Figuring out the sustainable level of water extraction for an aquatic ecosystem depends on considerable technical work (hydrological, ecological and modelling). This technical work needs to be guided by a clear set of objectives for each development, including the value the community (including Indigenous Australians) places on the local ecosystems.

The water market

The Murray-Darling Basin demonstrates that water markets are a highly efficient means for ensuring that the available water resource is effectively used. Additionally, the water market is also an efficient means for recovering water for the environment (although the overall process remains costly), and can also increase efficiency of environmental water management.

But to make the most of the opportunities created by water markets, the environment needs the institutional capacity to enter the market. In the south, the Commonwealth Environmental Water Holder owns and manages large volumes of water across the Murray-Darling Basin. At the state level, the Victorian Environmental Water Holder has also proved effective at streamlining decision-making and using the market to manage its holdings.

If environmental water in the north is to be managed efficiently in the context of a future water market, establishing a legal entity with the capacity to hold water, enter contracts and make decisions will be an essential piece of the puzzle.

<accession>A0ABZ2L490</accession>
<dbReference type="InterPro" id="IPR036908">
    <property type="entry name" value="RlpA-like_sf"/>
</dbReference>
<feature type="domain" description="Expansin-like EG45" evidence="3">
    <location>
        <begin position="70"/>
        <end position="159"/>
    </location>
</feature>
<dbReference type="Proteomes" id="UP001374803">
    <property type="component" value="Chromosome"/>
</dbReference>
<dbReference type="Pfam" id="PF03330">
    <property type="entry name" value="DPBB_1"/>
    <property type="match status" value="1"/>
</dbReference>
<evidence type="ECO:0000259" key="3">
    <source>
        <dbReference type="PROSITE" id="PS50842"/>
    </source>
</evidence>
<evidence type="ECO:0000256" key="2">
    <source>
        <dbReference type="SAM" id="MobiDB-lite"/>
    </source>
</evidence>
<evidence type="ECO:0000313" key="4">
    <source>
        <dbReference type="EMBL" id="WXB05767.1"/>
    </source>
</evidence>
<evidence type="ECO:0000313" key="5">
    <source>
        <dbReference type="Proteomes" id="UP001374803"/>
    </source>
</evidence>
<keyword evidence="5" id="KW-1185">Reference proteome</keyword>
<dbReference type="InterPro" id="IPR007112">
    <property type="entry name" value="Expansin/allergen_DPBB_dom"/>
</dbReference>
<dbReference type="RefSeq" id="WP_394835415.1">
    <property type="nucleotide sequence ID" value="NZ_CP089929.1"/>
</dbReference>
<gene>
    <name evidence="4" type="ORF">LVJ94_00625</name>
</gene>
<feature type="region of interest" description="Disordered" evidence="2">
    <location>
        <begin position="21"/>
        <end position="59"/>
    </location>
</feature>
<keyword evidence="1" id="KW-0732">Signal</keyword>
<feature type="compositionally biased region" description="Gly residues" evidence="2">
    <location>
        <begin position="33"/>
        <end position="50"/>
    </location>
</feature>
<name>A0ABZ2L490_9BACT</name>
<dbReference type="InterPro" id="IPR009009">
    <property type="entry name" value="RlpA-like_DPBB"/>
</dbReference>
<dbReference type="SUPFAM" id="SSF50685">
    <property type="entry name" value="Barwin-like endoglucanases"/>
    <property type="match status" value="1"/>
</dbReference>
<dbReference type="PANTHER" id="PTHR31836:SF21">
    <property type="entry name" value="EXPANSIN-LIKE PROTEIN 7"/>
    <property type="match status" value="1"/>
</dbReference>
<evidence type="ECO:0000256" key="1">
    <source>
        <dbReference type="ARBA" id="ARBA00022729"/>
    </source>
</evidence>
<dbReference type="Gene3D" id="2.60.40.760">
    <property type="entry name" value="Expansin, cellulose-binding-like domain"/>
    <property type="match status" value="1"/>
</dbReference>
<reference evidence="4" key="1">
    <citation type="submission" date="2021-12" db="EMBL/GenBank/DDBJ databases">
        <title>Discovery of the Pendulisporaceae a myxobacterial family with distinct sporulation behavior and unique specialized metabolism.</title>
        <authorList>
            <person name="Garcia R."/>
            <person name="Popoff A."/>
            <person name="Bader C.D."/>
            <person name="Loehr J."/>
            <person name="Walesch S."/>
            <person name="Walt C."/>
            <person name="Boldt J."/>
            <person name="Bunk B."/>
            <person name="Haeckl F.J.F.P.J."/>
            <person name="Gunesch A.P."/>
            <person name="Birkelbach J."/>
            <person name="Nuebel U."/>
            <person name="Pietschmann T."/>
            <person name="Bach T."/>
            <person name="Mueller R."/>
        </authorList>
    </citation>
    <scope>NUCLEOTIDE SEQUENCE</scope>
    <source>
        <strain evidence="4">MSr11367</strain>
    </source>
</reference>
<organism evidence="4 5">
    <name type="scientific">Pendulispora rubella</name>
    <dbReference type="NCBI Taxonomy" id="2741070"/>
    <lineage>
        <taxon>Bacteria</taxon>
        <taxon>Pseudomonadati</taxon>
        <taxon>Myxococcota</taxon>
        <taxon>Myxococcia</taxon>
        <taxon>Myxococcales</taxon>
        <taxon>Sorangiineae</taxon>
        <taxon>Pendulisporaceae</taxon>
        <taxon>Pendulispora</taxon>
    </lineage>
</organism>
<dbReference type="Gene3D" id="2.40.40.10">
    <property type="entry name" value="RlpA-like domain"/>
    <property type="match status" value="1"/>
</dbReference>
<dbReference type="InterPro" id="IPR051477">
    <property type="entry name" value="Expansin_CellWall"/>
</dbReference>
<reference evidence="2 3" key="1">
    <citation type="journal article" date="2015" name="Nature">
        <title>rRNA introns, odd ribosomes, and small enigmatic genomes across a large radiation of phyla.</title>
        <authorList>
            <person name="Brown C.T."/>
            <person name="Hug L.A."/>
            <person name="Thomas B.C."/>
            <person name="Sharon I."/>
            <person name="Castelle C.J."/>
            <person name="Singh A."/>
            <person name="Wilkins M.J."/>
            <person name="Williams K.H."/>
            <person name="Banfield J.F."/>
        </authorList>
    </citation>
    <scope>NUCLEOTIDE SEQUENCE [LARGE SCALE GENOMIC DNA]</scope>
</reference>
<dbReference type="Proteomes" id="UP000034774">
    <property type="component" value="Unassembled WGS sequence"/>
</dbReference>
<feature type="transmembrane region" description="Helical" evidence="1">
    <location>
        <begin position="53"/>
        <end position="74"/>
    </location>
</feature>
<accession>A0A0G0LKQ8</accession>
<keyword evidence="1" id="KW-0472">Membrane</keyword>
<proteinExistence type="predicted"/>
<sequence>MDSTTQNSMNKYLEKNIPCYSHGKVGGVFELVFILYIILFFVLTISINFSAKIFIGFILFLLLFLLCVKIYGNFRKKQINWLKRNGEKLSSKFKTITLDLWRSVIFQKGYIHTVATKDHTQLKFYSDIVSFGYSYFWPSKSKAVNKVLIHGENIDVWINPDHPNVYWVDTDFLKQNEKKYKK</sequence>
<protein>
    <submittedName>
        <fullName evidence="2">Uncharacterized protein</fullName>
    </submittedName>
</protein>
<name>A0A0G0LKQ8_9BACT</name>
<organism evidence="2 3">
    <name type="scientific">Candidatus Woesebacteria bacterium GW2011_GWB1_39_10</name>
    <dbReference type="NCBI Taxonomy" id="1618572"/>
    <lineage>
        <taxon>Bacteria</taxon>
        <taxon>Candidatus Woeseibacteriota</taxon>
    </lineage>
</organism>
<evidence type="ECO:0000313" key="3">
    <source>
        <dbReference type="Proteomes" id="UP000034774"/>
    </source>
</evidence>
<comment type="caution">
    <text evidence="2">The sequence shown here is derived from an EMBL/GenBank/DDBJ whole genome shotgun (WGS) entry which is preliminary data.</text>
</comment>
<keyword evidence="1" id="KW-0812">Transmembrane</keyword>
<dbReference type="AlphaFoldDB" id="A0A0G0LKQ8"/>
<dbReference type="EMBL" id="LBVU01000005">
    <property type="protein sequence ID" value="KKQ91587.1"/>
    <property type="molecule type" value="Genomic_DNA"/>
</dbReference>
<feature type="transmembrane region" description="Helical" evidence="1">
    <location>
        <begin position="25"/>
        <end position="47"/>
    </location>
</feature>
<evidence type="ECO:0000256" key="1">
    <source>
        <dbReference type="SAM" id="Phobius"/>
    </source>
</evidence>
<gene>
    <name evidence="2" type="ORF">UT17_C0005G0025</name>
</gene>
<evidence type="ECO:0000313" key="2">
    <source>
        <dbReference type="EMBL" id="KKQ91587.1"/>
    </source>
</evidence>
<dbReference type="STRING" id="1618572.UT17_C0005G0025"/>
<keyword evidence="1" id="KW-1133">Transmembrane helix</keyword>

The White Paper is a bold vision for developing northern Australia. Australia has learned many lessons about sustainable water allocation the hard way, at the cost of a great deal of time, money and ecosystem degradation.

We need to apply these lessons from the south to the north. Failing to adequately invest in new water resource development plans in northern Australia is effectively planning to fail. And we should know better.

The Conversation

Erin O’Donnell, Senior Fellow, Centre for Resources, Energy and Environment Law, University of Melbourne and Barry Hart, Emeritus Professor Water Science, Monash University

This article was originally published on The Conversation. Read the original article.

Asia: Dams to Cause Environmental Disaster – Mekong River


The link below is to an article reporting on the construction of some 78 dams along the Mekong River system in south-east Asia, raising major concerns for the health of the river system and its fish population.

For more visit:
http://www.scidev.net/en/agriculture-and-environment/news/dams-a-potential-catastrophe-for-mekong-fisheries.html